IAP South Zone Vice-President Dr. Shrinath B. Mugali’s advise to doctors
Mysuru: Indiscriminate use of antibiotics has rendered it ineffective and led to the rapid spread of antimicrobial resistance, said Indian Academy of Paediatrics (IAP) South Zone Vice-President Dr. Shrinath B. Mugali.
He was speaking at the “Antimicrobials Stewardship Module” launch organised by the IAP, IAP Infectious Diseases (ID) Chapter and IAP Mysore District Branch at Sri Rajendra Centenary Auditorium in JSS Hospital premises here yesterday.
“In our country, over prescription of antibiotics and ability to purchase and use of antibiotics even without prescription has resulted in standard treatments becoming ineffective. Antibiotic Stewardship Protocols help to optimise treatment of infections and reduce the adverse events and resistance associated with antibiotic use. In this background, all those in the profession of medicine must be careful before prescribing antibiotics,” said Dr. Shrinath Mugali.
JSS Medical College Principal Dr. H. Basavana Gowdappa, speaking after inaugurating the programme, said that due to the availability of effective vaccines and the maintenance of hygiene in the hospitals, the incidences of infections are on the decline.
However, a situation has arisen where the use of antibiotics in treating Tuberculosis (TB) is on the wane. Hence, the doctors should be morally responsible to use the antibiotics only when it is required, he said.
Speaking to Star of Mysore, IAP Mysore President Dr. Rajeshwari Madappa said that each year, more than seven lakh people die worldwide, due to antimicrobial resistant infections.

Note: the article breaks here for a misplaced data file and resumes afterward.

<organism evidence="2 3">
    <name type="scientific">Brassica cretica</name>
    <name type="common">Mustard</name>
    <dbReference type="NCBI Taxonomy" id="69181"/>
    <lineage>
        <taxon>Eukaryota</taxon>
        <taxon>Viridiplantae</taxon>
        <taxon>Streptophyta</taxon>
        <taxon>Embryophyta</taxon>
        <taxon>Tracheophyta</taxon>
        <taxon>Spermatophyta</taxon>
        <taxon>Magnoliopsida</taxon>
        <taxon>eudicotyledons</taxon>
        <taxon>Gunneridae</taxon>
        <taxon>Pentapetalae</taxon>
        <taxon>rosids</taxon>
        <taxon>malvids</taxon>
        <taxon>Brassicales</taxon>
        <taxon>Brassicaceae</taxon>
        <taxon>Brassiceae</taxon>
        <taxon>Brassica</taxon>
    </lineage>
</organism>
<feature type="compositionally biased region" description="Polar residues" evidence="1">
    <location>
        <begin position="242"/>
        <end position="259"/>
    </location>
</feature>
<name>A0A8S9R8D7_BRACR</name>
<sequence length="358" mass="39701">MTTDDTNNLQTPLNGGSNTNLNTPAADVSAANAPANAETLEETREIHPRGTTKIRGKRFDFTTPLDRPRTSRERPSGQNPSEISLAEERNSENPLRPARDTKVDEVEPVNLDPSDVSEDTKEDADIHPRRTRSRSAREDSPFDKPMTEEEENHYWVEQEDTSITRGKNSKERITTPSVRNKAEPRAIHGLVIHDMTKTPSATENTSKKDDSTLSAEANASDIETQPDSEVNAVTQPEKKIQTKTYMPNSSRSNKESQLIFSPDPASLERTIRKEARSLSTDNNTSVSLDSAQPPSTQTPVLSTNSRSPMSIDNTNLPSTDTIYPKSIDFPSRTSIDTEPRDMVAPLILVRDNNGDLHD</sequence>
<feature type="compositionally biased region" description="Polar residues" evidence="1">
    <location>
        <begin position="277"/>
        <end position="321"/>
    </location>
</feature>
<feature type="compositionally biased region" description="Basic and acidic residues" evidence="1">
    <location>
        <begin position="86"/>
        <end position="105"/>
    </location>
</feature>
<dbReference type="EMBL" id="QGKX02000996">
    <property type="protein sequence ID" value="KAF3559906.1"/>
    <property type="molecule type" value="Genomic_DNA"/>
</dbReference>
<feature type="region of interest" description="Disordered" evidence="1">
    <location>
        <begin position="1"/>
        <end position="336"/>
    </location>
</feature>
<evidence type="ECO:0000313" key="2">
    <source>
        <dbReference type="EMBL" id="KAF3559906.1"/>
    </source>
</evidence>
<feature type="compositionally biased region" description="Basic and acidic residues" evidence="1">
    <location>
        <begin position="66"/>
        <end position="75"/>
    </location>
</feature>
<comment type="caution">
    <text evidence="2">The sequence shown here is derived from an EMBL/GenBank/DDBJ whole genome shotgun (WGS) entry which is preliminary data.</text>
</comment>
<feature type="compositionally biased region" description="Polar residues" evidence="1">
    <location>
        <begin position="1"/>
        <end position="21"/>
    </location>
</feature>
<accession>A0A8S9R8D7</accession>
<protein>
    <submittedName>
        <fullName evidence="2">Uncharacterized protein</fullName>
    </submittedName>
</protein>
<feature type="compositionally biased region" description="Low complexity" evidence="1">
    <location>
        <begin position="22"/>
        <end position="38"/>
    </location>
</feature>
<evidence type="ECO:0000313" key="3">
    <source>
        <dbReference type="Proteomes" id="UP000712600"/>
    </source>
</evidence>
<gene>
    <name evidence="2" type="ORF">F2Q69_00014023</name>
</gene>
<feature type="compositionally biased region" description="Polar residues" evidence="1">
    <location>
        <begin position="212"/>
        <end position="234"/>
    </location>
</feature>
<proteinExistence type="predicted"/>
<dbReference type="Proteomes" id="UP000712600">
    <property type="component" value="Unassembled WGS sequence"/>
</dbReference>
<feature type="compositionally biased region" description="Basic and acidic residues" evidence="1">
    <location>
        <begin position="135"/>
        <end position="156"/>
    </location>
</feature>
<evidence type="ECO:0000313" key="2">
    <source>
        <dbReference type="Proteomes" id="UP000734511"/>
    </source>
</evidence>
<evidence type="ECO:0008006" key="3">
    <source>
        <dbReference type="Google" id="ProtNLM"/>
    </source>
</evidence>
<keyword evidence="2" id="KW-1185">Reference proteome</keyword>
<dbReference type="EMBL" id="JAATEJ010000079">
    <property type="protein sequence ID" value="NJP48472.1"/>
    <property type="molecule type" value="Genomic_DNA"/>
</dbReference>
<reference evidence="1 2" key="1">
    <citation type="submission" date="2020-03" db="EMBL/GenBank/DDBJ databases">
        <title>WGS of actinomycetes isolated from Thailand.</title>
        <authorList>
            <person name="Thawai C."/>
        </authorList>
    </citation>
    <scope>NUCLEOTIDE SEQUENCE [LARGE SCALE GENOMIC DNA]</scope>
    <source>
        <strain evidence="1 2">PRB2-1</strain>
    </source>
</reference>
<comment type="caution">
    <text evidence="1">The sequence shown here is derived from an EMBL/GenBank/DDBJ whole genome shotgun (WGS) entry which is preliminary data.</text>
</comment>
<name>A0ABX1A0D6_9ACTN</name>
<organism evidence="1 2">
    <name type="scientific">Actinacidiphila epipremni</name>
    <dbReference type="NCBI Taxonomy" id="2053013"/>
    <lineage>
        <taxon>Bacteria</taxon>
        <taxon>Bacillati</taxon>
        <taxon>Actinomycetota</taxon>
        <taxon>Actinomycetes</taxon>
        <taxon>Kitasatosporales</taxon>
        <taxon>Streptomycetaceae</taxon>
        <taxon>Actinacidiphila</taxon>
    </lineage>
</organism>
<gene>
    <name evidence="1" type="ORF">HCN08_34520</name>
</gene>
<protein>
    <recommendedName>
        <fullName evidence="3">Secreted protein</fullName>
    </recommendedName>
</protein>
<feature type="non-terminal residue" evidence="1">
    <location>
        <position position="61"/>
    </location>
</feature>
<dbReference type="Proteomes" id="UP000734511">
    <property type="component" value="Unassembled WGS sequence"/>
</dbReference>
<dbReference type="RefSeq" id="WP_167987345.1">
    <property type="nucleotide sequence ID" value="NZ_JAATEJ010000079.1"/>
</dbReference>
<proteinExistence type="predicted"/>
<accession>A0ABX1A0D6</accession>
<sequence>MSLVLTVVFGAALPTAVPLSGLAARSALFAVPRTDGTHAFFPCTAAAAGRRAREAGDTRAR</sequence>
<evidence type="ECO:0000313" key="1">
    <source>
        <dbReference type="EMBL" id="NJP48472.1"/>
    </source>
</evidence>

Antimicrobial resistance is the ability of bacteria, virus or other parasites to stop the working of antibiotics, antiviral and anti-malarial. As a result, standard treatments become ineffective, she said. Those who are not MBBS doctors, advise the patients who come to them to take antibiotics. This is not correct as it results in people becoming ill. Hence, patients must be careful in going only to qualified medical doctors and taking their advice. The public should understand that for common cough and cold there is no need for taking antibiotics, she said.
Earlier, small antibiotics would work effectively against microbes or germs. However, this is not the status today. In the last 10 years, there are no new inventions of antibiotics. In developed countries like America without prescription, the drug shop owners will never dispense medicines. But in our country, we do not have such stringent laws, said Dr. Rajeshwari Madappa, expressing concern.
More than 100 people including doctors, nursing staff, infection control officials, laboratory staff, microbiologists and pathologists participated in the Antimicrobial Stewardship programme.
Dr. D. Narayanappa, Dr. Sanjay Ghorpade, Dr. Shyam Kukreja and Dr. H.C. Krishna Kumar of IAP Mysore Branch were present at the training programme.
If a person unnecessarily takes antibiotics and if there is an antimicrobial resistance, the effect is not just on the person taking it but it could adversely impact the whole community.
—Dr. Rajeshwari Madappa, President, IAP, Mysore Branch